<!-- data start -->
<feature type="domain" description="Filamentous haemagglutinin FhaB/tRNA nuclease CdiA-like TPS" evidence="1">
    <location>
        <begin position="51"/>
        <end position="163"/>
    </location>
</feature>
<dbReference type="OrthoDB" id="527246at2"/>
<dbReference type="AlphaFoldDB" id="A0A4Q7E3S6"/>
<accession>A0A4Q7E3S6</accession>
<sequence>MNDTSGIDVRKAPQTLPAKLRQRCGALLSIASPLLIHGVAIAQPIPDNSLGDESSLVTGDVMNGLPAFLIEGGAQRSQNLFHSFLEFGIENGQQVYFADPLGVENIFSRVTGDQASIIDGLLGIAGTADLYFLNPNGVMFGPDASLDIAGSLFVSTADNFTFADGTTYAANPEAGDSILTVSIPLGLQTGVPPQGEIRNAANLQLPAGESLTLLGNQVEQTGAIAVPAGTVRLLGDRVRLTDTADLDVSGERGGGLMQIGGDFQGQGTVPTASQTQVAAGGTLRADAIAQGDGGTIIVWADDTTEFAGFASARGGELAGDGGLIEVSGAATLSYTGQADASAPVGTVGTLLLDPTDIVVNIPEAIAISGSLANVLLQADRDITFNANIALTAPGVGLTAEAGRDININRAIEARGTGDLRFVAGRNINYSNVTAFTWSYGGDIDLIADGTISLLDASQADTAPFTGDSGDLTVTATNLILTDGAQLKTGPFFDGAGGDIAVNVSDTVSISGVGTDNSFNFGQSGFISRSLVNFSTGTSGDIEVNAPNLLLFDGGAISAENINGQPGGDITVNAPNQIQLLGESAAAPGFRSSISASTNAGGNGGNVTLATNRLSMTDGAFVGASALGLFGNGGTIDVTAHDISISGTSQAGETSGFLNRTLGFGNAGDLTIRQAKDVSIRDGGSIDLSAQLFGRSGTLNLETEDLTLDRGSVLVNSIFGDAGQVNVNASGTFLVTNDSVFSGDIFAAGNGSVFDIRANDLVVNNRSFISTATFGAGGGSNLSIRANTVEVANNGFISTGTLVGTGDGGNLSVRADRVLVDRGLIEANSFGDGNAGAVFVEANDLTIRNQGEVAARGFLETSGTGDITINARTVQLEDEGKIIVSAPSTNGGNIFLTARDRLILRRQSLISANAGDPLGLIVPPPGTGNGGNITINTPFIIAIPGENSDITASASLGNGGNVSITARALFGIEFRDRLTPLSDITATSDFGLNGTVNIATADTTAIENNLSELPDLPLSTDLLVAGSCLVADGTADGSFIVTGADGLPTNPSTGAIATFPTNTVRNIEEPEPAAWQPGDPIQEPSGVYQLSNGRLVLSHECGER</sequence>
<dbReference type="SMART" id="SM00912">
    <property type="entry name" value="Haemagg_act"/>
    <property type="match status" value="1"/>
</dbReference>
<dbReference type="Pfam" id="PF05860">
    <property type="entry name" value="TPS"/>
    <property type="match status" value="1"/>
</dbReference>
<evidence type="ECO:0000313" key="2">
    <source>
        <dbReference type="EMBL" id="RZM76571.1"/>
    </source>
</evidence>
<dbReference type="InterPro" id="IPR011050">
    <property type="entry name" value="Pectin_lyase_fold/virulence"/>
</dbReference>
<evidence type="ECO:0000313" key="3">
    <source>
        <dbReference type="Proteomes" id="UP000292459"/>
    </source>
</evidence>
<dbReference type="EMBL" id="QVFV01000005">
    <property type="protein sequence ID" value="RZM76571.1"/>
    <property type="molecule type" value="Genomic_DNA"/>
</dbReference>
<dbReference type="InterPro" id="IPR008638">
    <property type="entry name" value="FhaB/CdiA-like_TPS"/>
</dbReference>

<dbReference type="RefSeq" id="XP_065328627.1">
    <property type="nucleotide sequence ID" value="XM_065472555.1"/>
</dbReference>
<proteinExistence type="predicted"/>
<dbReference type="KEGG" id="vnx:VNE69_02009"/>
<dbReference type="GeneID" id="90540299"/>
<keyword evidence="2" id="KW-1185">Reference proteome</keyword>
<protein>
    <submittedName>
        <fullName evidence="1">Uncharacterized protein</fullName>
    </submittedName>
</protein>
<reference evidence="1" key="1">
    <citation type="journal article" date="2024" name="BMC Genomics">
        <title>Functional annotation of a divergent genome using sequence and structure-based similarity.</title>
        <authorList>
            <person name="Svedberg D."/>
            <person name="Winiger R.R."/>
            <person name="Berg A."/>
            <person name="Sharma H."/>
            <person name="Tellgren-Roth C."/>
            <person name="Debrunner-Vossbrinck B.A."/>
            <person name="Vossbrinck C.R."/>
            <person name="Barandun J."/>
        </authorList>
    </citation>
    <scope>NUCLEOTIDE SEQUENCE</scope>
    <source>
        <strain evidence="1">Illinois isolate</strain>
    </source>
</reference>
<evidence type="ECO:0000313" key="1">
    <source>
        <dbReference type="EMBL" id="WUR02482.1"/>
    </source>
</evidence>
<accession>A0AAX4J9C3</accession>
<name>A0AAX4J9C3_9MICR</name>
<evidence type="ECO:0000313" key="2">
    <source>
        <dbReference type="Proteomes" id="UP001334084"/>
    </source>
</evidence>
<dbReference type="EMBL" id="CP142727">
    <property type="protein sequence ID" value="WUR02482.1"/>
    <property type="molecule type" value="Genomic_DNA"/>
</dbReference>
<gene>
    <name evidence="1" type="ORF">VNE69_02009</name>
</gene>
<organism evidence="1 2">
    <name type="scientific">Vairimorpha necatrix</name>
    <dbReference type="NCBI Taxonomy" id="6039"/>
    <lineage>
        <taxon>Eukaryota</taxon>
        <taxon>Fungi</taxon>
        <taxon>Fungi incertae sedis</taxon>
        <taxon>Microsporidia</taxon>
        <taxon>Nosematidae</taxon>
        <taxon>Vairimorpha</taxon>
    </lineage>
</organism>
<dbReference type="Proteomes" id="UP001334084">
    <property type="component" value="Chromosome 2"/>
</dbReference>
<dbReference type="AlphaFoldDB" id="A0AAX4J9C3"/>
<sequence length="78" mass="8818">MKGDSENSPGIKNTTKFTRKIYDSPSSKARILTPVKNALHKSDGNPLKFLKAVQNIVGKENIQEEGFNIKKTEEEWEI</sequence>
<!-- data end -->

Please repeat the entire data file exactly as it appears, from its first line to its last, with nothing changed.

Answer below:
<feature type="domain" description="Filamentous haemagglutinin FhaB/tRNA nuclease CdiA-like TPS" evidence="1">
    <location>
        <begin position="51"/>
        <end position="163"/>
    </location>
</feature>
<dbReference type="OrthoDB" id="527246at2"/>
<dbReference type="AlphaFoldDB" id="A0A4Q7E3S6"/>
<accession>A0A4Q7E3S6</accession>
<sequence>MNDTSGIDVRKAPQTLPAKLRQRCGALLSIASPLLIHGVAIAQPIPDNSLGDESSLVTGDVMNGLPAFLIEGGAQRSQNLFHSFLEFGIENGQQVYFADPLGVENIFSRVTGDQASIIDGLLGIAGTADLYFLNPNGVMFGPDASLDIAGSLFVSTADNFTFADGTTYAANPEAGDSILTVSIPLGLQTGVPPQGEIRNAANLQLPAGESLTLLGNQVEQTGAIAVPAGTVRLLGDRVRLTDTADLDVSGERGGGLMQIGGDFQGQGTVPTASQTQVAAGGTLRADAIAQGDGGTIIVWADDTTEFAGFASARGGELAGDGGLIEVSGAATLSYTGQADASAPVGTVGTLLLDPTDIVVNIPEAIAISGSLANVLLQADRDITFNANIALTAPGVGLTAEAGRDININRAIEARGTGDLRFVAGRNINYSNVTAFTWSYGGDIDLIADGTISLLDASQADTAPFTGDSGDLTVTATNLILTDGAQLKTGPFFDGAGGDIAVNVSDTVSISGVGTDNSFNFGQSGFISRSLVNFSTGTSGDIEVNAPNLLLFDGGAISAENINGQPGGDITVNAPNQIQLLGESAAAPGFRSSISASTNAGGNGGNVTLATNRLSMTDGAFVGASALGLFGNGGTIDVTAHDISISGTSQAGETSGFLNRTLGFGNAGDLTIRQAKDVSIRDGGSIDLSAQLFGRSGTLNLETEDLTLDRGSVLVNSIFGDAGQVNVNASGTFLVTNDSVFSGDIFAAGNGSVFDIRANDLVVNNRSFISTATFGAGGGSNLSIRANTVEVANNGFISTGTLVGTGDGGNLSVRADRVLVDRGLIEANSFGDGNAGAVFVEANDLTIRNQGEVAARGFLETSGTGDITINARTVQLEDEGKIIVSAPSTNGGNIFLTARDRLILRRQSLISANAGDPLGLIVPPPGTGNGGNITINTPFIIAIPGENSDITASASLGNGGNVSITARALFGIEFRDRLTPLSDITATSDFGLNGTVNIATADTTAIENNLSELPDLPLSTDLLVAGSCLVADGTADGSFIVTGADGLPTNPSTGAIATFPTNTVRNIEEPEPAAWQPGDPIQEPSGVYQLSNGRLVLSHECGER</sequence>
<dbReference type="SMART" id="SM00912">
    <property type="entry name" value="Haemagg_act"/>
    <property type="match status" value="1"/>
</dbReference>
<dbReference type="Pfam" id="PF05860">
    <property type="entry name" value="TPS"/>
    <property type="match status" value="1"/>
</dbReference>
<evidence type="ECO:0000313" key="2">
    <source>
        <dbReference type="EMBL" id="RZM76571.1"/>
    </source>
</evidence>
<dbReference type="InterPro" id="IPR011050">
    <property type="entry name" value="Pectin_lyase_fold/virulence"/>
</dbReference>
<evidence type="ECO:0000313" key="3">
    <source>
        <dbReference type="Proteomes" id="UP000292459"/>
    </source>
</evidence>
<dbReference type="EMBL" id="QVFV01000005">
    <property type="protein sequence ID" value="RZM76571.1"/>
    <property type="molecule type" value="Genomic_DNA"/>
</dbReference>
<dbReference type="InterPro" id="IPR008638">
    <property type="entry name" value="FhaB/CdiA-like_TPS"/>
</dbReference>

<dbReference type="RefSeq" id="XP_065328627.1">
    <property type="nucleotide sequence ID" value="XM_065472555.1"/>
</dbReference>
<proteinExistence type="predicted"/>
<dbReference type="KEGG" id="vnx:VNE69_02009"/>
<dbReference type="GeneID" id="90540299"/>
<keyword evidence="2" id="KW-1185">Reference proteome</keyword>
<protein>
    <submittedName>
        <fullName evidence="1">Uncharacterized protein</fullName>
    </submittedName>
</protein>
<reference evidence="1" key="1">
    <citation type="journal article" date="2024" name="BMC Genomics">
        <title>Functional annotation of a divergent genome using sequence and structure-based similarity.</title>
        <authorList>
            <person name="Svedberg D."/>
            <person name="Winiger R.R."/>
            <person name="Berg A."/>
            <person name="Sharma H."/>
            <person name="Tellgren-Roth C."/>
            <person name="Debrunner-Vossbrinck B.A."/>
            <person name="Vossbrinck C.R."/>
            <person name="Barandun J."/>
        </authorList>
    </citation>
    <scope>NUCLEOTIDE SEQUENCE</scope>
    <source>
        <strain evidence="1">Illinois isolate</strain>
    </source>
</reference>
<evidence type="ECO:0000313" key="1">
    <source>
        <dbReference type="EMBL" id="WUR02482.1"/>
    </source>
</evidence>
<accession>A0AAX4J9C3</accession>
<name>A0AAX4J9C3_9MICR</name>
<evidence type="ECO:0000313" key="2">
    <source>
        <dbReference type="Proteomes" id="UP001334084"/>
    </source>
</evidence>
<dbReference type="EMBL" id="CP142727">
    <property type="protein sequence ID" value="WUR02482.1"/>
    <property type="molecule type" value="Genomic_DNA"/>
</dbReference>
<gene>
    <name evidence="1" type="ORF">VNE69_02009</name>
</gene>
<organism evidence="1 2">
    <name type="scientific">Vairimorpha necatrix</name>
    <dbReference type="NCBI Taxonomy" id="6039"/>
    <lineage>
        <taxon>Eukaryota</taxon>
        <taxon>Fungi</taxon>
        <taxon>Fungi incertae sedis</taxon>
        <taxon>Microsporidia</taxon>
        <taxon>Nosematidae</taxon>
        <taxon>Vairimorpha</taxon>
    </lineage>
</organism>
<dbReference type="Proteomes" id="UP001334084">
    <property type="component" value="Chromosome 2"/>
</dbReference>
<dbReference type="AlphaFoldDB" id="A0AAX4J9C3"/>
<sequence length="78" mass="8818">MKGDSENSPGIKNTTKFTRKIYDSPSSKARILTPVKNALHKSDGNPLKFLKAVQNIVGKENIQEEGFNIKKTEEEWEI</sequence>